Jul 29, 2014
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PHOTOS: U.S. Education Secretary Visits Perry Hall High

U.S. Secretary of Education Arne Duncan urged higher pay for teachers and criticized No Child Left Behind mandates Wednesday morning.

PHOTOS: U.S. Education Secretary Visits Perry Hall High PHOTOS: U.S. Education Secretary Visits Perry Hall High PHOTOS: U.S. Education Secretary Visits Perry Hall High PHOTOS: U.S. Education Secretary Visits Perry Hall High PHOTOS: U.S. Education Secretary Visits Perry Hall High PHOTOS: U.S. Education Secretary Visits Perry Hall High PHOTOS: U.S. Education Secretary Visits Perry Hall High PHOTOS: U.S. Education Secretary Visits Perry Hall High PHOTOS: U.S. Education Secretary Visits Perry Hall High PHOTOS: U.S. Education Secretary Visits Perry Hall High

UPDATE (2 p.m.)—U.S. Secretary of Education Arne Duncan chose , Baltimore County's , to speak about national education challenges Wednesday morning.

Before an audience of nearly 850 Baltimore County language arts teachers, Duncan received applause when he said teachers should be paid as much as doctors and lawyers.

He criticized several federal No Child Left Behind mandates, and focused on the U.S. Department of Education’s RESPECT Project, which seeks to bring a "sustainable transformation of the teaching profession."

"Reform is important ... unfortunately, America is slipping," Duncan said.

Read more about his speech in the article, .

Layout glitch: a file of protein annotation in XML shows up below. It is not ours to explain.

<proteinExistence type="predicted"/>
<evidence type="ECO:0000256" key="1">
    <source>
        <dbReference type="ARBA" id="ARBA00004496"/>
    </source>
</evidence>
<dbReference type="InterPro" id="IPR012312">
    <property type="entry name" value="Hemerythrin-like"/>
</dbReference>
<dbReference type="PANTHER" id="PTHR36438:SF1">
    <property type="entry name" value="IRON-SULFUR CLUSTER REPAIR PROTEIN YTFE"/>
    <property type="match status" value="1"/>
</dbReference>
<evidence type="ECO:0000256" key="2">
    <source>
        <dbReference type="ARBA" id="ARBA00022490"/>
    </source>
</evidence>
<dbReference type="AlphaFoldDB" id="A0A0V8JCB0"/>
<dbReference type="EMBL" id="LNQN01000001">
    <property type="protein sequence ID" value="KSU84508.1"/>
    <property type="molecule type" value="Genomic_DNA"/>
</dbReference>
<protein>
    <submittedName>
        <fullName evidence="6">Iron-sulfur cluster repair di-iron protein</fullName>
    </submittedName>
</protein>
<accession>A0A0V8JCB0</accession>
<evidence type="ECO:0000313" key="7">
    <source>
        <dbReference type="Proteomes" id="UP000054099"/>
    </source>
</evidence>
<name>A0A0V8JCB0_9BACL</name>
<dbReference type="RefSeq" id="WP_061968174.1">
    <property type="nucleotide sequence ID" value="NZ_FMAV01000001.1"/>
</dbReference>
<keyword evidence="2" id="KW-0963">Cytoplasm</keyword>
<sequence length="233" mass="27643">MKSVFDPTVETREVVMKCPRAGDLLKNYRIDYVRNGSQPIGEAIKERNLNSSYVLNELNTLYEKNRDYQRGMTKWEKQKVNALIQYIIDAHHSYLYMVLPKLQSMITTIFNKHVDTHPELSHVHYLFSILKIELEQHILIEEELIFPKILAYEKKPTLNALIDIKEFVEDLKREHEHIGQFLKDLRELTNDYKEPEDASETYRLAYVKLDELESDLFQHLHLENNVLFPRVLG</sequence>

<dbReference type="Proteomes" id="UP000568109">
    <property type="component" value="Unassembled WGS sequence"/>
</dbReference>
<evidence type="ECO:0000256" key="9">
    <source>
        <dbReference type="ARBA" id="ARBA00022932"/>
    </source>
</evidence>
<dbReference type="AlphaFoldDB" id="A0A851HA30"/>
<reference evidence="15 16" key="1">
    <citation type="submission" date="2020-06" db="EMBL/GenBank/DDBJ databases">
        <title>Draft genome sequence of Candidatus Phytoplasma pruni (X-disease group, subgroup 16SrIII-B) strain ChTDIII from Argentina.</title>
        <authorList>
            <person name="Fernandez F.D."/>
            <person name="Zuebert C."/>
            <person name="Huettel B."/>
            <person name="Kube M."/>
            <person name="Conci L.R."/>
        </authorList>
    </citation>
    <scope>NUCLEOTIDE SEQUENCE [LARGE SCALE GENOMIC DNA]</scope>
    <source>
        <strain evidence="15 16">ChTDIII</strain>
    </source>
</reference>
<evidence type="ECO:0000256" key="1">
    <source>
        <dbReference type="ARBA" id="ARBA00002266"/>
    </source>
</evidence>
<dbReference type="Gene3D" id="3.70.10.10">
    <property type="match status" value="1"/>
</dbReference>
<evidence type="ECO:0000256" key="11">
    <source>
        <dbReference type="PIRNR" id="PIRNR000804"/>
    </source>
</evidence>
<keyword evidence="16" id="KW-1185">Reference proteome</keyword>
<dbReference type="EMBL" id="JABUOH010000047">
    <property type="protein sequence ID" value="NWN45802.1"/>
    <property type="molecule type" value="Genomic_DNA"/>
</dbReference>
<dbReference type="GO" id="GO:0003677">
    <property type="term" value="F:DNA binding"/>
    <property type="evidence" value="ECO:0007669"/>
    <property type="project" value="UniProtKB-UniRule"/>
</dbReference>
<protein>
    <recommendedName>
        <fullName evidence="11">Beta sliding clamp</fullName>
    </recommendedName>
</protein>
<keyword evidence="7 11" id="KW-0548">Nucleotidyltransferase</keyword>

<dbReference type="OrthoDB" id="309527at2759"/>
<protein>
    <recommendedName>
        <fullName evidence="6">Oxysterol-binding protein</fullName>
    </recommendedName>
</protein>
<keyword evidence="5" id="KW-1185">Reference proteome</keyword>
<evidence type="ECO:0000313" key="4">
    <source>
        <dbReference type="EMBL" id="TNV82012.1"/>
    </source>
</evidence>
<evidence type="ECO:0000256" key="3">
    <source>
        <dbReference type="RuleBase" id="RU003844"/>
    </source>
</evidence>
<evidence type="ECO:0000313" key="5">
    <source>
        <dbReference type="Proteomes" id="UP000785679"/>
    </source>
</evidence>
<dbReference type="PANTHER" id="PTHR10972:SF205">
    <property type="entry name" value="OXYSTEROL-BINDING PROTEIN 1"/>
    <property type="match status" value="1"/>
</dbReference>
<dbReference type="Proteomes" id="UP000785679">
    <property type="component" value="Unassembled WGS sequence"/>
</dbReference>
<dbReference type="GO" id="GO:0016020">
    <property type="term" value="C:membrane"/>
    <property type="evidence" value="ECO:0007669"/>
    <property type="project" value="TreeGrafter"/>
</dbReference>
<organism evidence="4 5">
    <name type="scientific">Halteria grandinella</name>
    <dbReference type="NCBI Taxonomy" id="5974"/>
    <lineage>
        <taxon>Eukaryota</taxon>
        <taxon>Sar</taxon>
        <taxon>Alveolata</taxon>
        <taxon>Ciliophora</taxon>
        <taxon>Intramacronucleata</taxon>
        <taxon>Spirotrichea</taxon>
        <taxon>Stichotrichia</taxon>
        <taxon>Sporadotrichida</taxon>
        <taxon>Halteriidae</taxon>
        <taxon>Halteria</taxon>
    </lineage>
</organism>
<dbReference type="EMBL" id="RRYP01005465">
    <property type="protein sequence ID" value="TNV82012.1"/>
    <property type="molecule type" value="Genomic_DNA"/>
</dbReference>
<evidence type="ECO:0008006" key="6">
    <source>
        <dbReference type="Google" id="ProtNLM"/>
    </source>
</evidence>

Democratic State Sen. Kathy Klausmeier, a Perry Hall resident, said she found the speech "inspiring."

"Looking at the dynamic and how he appreciates what the kids are doing and how they come first—it was just great," Klausmeier said.

, a Perry Hall resident and Republican, added his approval.

"It was a good speech, it wasn't a partisan speech. He focused on a lot of themes that I think Republicans and Democrats can agree on—such as local flexibility. The tricky part is always funding," Marks said.

Marks' wife, a Baltimore County English teacher, was also in the audience during Duncan's speech, he said.

"It's not always going to be easy to get additional funding," Klausmeier added. "We need to look at programs and figure out what's working. That's what people need to hear, and teachers need to hear the respect they deserve."

Do you think teachers deserve higher pay? Can government afford to pay teachers more? Tell us in the comments.

Local Editor Nayana Davis contributed to this article.

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